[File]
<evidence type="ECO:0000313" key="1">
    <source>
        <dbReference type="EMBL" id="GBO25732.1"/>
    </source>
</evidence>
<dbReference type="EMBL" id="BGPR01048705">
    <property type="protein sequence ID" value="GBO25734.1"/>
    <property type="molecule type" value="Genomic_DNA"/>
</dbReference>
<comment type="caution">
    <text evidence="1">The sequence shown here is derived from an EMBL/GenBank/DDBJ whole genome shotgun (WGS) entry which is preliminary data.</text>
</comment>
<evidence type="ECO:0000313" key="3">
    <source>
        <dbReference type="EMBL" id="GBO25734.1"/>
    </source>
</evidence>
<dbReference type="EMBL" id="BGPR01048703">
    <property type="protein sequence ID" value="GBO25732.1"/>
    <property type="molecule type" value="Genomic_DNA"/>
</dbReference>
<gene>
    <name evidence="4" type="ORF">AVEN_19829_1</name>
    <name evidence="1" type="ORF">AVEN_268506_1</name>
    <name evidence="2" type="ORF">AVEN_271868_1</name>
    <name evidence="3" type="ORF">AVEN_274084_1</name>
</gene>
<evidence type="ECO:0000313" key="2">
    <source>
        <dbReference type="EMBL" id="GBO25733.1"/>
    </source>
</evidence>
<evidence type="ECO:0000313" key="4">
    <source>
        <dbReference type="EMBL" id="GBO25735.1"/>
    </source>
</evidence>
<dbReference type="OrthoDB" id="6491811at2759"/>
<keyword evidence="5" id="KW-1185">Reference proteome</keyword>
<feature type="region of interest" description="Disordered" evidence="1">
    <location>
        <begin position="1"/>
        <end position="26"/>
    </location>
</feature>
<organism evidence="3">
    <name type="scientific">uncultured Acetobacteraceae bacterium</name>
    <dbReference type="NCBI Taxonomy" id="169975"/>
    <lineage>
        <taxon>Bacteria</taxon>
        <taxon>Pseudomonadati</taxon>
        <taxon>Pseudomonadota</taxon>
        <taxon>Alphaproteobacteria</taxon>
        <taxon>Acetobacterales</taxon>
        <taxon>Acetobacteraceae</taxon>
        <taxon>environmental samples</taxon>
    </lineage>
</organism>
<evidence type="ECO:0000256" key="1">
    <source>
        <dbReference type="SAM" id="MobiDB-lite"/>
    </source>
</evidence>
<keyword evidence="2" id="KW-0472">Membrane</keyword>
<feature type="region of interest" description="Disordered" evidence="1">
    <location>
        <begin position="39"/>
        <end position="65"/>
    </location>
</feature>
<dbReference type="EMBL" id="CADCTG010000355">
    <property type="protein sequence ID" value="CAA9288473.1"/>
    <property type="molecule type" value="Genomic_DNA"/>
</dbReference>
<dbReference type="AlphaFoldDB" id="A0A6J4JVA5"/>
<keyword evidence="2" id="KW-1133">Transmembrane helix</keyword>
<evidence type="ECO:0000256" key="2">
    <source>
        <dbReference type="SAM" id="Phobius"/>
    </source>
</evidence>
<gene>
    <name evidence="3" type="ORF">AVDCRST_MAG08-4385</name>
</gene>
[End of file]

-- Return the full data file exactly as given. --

<evidence type="ECO:0000313" key="1">
    <source>
        <dbReference type="EMBL" id="GBO25732.1"/>
    </source>
</evidence>
<dbReference type="EMBL" id="BGPR01048705">
    <property type="protein sequence ID" value="GBO25734.1"/>
    <property type="molecule type" value="Genomic_DNA"/>
</dbReference>
<comment type="caution">
    <text evidence="1">The sequence shown here is derived from an EMBL/GenBank/DDBJ whole genome shotgun (WGS) entry which is preliminary data.</text>
</comment>
<evidence type="ECO:0000313" key="3">
    <source>
        <dbReference type="EMBL" id="GBO25734.1"/>
    </source>
</evidence>
<dbReference type="EMBL" id="BGPR01048703">
    <property type="protein sequence ID" value="GBO25732.1"/>
    <property type="molecule type" value="Genomic_DNA"/>
</dbReference>
<gene>
    <name evidence="4" type="ORF">AVEN_19829_1</name>
    <name evidence="1" type="ORF">AVEN_268506_1</name>
    <name evidence="2" type="ORF">AVEN_271868_1</name>
    <name evidence="3" type="ORF">AVEN_274084_1</name>
</gene>
<evidence type="ECO:0000313" key="2">
    <source>
        <dbReference type="EMBL" id="GBO25733.1"/>
    </source>
</evidence>
<evidence type="ECO:0000313" key="4">
    <source>
        <dbReference type="EMBL" id="GBO25735.1"/>
    </source>
</evidence>
<dbReference type="OrthoDB" id="6491811at2759"/>
<keyword evidence="5" id="KW-1185">Reference proteome</keyword>
<feature type="region of interest" description="Disordered" evidence="1">
    <location>
        <begin position="1"/>
        <end position="26"/>
    </location>
</feature>
<organism evidence="3">
    <name type="scientific">uncultured Acetobacteraceae bacterium</name>
    <dbReference type="NCBI Taxonomy" id="169975"/>
    <lineage>
        <taxon>Bacteria</taxon>
        <taxon>Pseudomonadati</taxon>
        <taxon>Pseudomonadota</taxon>
        <taxon>Alphaproteobacteria</taxon>
        <taxon>Acetobacterales</taxon>
        <taxon>Acetobacteraceae</taxon>
        <taxon>environmental samples</taxon>
    </lineage>
</organism>
<evidence type="ECO:0000256" key="1">
    <source>
        <dbReference type="SAM" id="MobiDB-lite"/>
    </source>
</evidence>
<keyword evidence="2" id="KW-0472">Membrane</keyword>
<feature type="region of interest" description="Disordered" evidence="1">
    <location>
        <begin position="39"/>
        <end position="65"/>
    </location>
</feature>
<dbReference type="EMBL" id="CADCTG010000355">
    <property type="protein sequence ID" value="CAA9288473.1"/>
    <property type="molecule type" value="Genomic_DNA"/>
</dbReference>
<dbReference type="AlphaFoldDB" id="A0A6J4JVA5"/>
<keyword evidence="2" id="KW-1133">Transmembrane helix</keyword>
<evidence type="ECO:0000256" key="2">
    <source>
        <dbReference type="SAM" id="Phobius"/>
    </source>
</evidence>
<gene>
    <name evidence="3" type="ORF">AVDCRST_MAG08-4385</name>
</gene>